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Author Topic: What is the state of Special Education/RSP/Behavioral Intervenion in NH?  (Read 16922 times)

JFW

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Hello all,

As a prospective Free State'er I'm trying to do research into mine and my wife's respective career fields as they pertain to NH. Mine will be Physical Therapy and that is easy enough to find information on, but my wife's field has proven to be much harder. Currently we live in California and she works for a business that is contracted through local school districts to provide education services for children with special needs and behavioral disorders. That ranges from autism to crappy home life, needs guidance in school.

I have noticed on this forum that schooling in general is a touchy subject at best, and I've seen virtually nothing on the topic of special education. How is special education addressed in New Hampshire? Are there specific terms or names for special education jobs, i.e. RSP in California? Is it strictly a school ran enterprise? Are there private companies? Is there even an admitted need for such services? Job listings for special educators have been few and far between. That can indicate any number of things. I am looking for answers to these questions for a couple reasons. One, to assess the job market for my wife and two, to get a feel for the "climate" in New Hampshire from a different angle.

Are there any of you out there that have children who require special education services? If so, I'd love to hear what you have to say regarding the state of special education in NH, how you think it should be addressed, etc. I see a lot on homeschooling, but I would not presume to think that all parents are capable of homeschooling a special needs child. If so, that's amazing and more power to you. That is usually not the case though, hence why there are people such as my wife that are educated and trained for such endeavors. Being Free State'ers, do you think the State should stay out of the matter? If so, how would services be provided? Most states provide special needs services because of the vast resources required and expense. That doesn't mean I think California is addressing the situation properly though.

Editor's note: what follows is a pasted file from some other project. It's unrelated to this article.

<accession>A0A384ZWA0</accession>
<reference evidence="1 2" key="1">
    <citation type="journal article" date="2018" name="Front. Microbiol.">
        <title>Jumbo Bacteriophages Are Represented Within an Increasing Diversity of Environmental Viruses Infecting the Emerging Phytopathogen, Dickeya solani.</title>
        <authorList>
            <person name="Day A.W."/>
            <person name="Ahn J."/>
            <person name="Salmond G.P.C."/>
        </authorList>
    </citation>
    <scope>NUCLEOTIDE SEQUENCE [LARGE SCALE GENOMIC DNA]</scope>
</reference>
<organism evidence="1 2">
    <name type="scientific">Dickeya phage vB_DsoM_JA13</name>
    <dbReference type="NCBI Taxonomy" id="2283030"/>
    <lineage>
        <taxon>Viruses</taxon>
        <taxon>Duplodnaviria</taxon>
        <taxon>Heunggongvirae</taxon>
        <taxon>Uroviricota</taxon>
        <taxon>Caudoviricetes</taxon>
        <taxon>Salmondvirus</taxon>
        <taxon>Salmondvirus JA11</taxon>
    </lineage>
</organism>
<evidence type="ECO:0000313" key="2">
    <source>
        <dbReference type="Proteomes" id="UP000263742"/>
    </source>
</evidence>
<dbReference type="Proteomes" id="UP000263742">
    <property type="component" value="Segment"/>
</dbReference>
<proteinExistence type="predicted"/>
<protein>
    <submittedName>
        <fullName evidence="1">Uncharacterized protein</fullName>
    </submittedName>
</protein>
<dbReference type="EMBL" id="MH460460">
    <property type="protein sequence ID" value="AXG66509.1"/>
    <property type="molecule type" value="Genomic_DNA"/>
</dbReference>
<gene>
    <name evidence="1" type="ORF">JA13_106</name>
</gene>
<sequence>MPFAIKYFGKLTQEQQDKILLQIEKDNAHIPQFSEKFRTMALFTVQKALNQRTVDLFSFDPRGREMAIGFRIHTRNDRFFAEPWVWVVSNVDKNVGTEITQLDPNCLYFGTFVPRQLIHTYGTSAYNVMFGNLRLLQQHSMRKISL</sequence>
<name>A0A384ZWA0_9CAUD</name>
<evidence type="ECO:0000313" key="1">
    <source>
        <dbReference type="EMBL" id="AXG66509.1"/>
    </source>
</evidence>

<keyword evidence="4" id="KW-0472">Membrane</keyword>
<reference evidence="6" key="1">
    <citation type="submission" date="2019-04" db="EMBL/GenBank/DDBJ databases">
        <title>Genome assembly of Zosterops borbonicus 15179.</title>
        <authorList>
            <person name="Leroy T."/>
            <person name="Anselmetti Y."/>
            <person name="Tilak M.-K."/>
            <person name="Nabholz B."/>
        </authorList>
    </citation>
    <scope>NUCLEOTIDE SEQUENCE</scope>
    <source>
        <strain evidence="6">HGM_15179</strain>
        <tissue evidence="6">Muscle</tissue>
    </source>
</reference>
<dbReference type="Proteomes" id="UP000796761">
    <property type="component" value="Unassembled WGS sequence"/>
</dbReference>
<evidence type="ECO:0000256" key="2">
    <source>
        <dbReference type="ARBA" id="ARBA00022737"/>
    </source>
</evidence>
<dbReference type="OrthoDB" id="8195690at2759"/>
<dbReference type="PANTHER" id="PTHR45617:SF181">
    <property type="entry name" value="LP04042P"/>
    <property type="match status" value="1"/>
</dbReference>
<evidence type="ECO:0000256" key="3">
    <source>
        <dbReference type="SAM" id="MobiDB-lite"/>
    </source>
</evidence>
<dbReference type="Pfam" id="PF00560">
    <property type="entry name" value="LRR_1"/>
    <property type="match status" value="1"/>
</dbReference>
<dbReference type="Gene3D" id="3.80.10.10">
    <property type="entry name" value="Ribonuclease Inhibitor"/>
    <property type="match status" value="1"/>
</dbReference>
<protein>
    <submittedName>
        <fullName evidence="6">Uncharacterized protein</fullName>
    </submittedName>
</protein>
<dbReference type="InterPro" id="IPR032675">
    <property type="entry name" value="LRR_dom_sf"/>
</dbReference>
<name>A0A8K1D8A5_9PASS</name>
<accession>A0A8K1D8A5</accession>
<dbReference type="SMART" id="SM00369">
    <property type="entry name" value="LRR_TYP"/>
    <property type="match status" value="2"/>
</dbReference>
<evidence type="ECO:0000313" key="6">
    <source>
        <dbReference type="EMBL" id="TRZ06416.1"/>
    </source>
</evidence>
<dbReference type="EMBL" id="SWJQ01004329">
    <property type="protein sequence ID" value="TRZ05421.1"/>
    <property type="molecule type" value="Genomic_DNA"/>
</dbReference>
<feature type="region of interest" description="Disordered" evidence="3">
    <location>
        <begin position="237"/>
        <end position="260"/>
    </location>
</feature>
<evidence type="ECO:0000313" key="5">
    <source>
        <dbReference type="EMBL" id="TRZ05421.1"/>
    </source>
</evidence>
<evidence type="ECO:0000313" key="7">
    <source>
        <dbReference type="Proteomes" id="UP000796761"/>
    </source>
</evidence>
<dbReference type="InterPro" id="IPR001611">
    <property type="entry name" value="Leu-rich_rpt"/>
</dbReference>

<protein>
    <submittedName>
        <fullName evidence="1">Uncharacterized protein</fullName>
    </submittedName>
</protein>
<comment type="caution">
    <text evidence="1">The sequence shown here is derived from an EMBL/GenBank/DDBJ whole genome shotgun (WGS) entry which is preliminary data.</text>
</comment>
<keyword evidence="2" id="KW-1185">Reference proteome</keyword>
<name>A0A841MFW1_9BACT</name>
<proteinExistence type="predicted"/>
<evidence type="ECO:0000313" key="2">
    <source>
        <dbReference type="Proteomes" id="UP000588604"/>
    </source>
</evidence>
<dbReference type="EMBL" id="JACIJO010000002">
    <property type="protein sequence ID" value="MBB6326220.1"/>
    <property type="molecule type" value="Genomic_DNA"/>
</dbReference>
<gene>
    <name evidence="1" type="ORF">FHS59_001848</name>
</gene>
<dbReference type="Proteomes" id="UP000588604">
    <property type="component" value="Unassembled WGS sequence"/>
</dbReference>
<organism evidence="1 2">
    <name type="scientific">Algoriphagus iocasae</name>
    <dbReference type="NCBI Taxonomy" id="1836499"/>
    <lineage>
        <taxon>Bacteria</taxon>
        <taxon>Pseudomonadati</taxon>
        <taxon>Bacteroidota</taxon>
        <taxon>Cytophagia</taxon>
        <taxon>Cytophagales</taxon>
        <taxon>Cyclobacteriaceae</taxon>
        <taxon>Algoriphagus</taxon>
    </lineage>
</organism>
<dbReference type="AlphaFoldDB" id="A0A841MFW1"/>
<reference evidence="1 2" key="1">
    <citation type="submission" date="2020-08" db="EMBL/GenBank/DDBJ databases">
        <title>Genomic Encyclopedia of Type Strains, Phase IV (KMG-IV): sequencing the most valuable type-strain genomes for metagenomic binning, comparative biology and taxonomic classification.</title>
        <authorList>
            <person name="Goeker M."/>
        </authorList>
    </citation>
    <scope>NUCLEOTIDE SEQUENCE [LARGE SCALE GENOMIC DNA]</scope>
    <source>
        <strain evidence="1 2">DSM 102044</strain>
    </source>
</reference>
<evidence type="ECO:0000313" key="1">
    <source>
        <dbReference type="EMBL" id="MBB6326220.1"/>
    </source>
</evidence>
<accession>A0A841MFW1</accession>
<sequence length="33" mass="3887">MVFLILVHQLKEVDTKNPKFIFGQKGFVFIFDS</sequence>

Looking forward to your input,
JFW
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lildog

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Re: What is the state of Special Education/RSP/Behavioral Intervenion in NH?
« Reply #1 on: February 07, 2013, 02:40:46 pm »

Special education was a topic we just discussed in my town this week (I'm on the school's budget committee).

Unfortunately they were discussing that one of the outside schools we send special needs students to here in NH just recently closed down and we saw a budget increase because we now need to bus these students into Mass.

But each special needs situation is different.  If its cost effective the school districts will handle them in house, other cases school districts pool resources together and in extreme cases they'll send the students to specialized sites (such as the one that moved to MA).
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JFW

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Re: What is the state of Special Education/RSP/Behavioral Intervenion in NH?
« Reply #2 on: February 07, 2013, 07:47:54 pm »

First, thank you for your reply.

Second, that's interesting. Why did the school close and move to Mass?